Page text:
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Theories of the Policy Process - POL00012M

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  • Department: Politics and International Relations
  • Module co-ordinator: Dr. Matt Lesch
  • Credit value: 20 credits
  • Credit level: M
  • Academic year of delivery: 2024-25

Module will run

Occurrence Teaching period
A Semester 1 2024-25

Module aims

This module introduces generic themes and academic debates on public policy. It exposes students to a range of theoretical perspectives rather than schooling them in any one single approach. After a brief introduction to basic social science concepts often used to understand public policy problems, the module examines the "policy process," including why policymakers perceive some but not other policy problems as worthy of their attention, how policies are made, why policies are often implemented ineffectively despite "good intentions," and challenges involved in judging policy "success" or "failure." The module then goes on to explore issues such as policy learning and diffusion to other domains or polities, as well as the relationship between policy and politics. A question running throughout the module is how far the different stages of the policy process are best understood as independent from each other. The module and especially seminars use "real world" policy examples and exercises to help students grasp otherwise abstract theories, and to encourage them to form their own views about which theories are most useful and why.

Module learning outcomes

By the end of this module students should:

  • Be familiar with basic social science concepts commonly used to understand public policy problems;
  • Show a critical appreciation of traditional and contemporary literature on how issues come on to the policy agenda, how policy is formulated, the pathologies often associated with implementation, techniques via which policy can be evaluated and their limits, why policies travel across sectors and countries, and wider issues about the balance between the elected and unelected;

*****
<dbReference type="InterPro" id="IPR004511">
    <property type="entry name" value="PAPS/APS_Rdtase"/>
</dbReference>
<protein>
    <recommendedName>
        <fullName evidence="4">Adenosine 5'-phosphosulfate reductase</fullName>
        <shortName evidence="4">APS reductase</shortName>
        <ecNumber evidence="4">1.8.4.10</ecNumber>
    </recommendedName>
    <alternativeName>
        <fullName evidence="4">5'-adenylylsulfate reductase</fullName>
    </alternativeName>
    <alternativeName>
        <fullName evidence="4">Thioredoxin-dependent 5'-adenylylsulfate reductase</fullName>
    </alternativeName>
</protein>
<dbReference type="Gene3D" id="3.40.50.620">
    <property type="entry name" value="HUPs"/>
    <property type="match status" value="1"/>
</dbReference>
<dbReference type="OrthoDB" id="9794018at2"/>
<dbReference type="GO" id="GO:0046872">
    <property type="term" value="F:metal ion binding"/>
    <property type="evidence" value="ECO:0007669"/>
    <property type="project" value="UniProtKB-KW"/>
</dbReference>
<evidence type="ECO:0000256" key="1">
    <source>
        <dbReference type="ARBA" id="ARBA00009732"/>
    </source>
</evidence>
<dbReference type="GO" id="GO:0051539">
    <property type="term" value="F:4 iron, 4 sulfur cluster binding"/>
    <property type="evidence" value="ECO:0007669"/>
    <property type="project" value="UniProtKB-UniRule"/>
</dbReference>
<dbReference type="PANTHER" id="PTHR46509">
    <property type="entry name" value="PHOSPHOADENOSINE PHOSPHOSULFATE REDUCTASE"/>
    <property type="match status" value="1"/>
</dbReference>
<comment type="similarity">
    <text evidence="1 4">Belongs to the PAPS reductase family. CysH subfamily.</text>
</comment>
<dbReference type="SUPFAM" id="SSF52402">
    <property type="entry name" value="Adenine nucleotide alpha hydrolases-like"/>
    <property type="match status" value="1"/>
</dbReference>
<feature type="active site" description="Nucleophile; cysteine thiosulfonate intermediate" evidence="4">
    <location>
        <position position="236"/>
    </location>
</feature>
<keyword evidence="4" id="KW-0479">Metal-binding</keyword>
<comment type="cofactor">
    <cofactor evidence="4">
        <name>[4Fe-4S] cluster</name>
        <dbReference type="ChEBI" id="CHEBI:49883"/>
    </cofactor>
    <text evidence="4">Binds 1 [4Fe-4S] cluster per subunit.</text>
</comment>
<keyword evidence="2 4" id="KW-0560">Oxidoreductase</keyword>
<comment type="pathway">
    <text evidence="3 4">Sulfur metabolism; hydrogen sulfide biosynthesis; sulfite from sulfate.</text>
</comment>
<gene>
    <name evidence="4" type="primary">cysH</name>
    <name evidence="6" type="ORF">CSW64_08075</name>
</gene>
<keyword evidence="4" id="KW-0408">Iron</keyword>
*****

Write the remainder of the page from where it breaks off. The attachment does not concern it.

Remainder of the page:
• Critically appraise the policy process as a whole;
  • Be better equipped to embark on (policy-focused) research projects of their own (e.g., dissertation).


Task Length % of module mark
Policy Analysis - Essay
N/A 100

Special assessment rules



Task Length % of module mark
Policy Analysis - Essay
N/A 100

Module feedback

Students will receive written timely feedback on their formative assessment. They will also have the opportunity to discuss their feedback during the module tutor’s feedback and guidance hours.

Indicative reading

There is no single "course book," but rather core and further readings for each week. Students might nonetheless wish to have a look at:

  • Cairney, P. (2012) Understanding Public Policy: Theories and Issues. Basingstoke: Palgrave MacMillan.
  • John, P. (2012) Analysing Public Policy. Abingdon: Routledge.

The information on this page is indicative of the module that is currently on offer. The University is constantly exploring ways to enhance and improve its degree programmes and therefore reserves the right to make variations to the content and method of delivery of modules, and to discontinue modules, if such action is reasonably considered to be necessary by the University. Where appropriate, the University will notify and consult with affected students in advance about any changes that are required in line with the University's policy on the Approval of Modifications to Existing Taught Programmes of Study.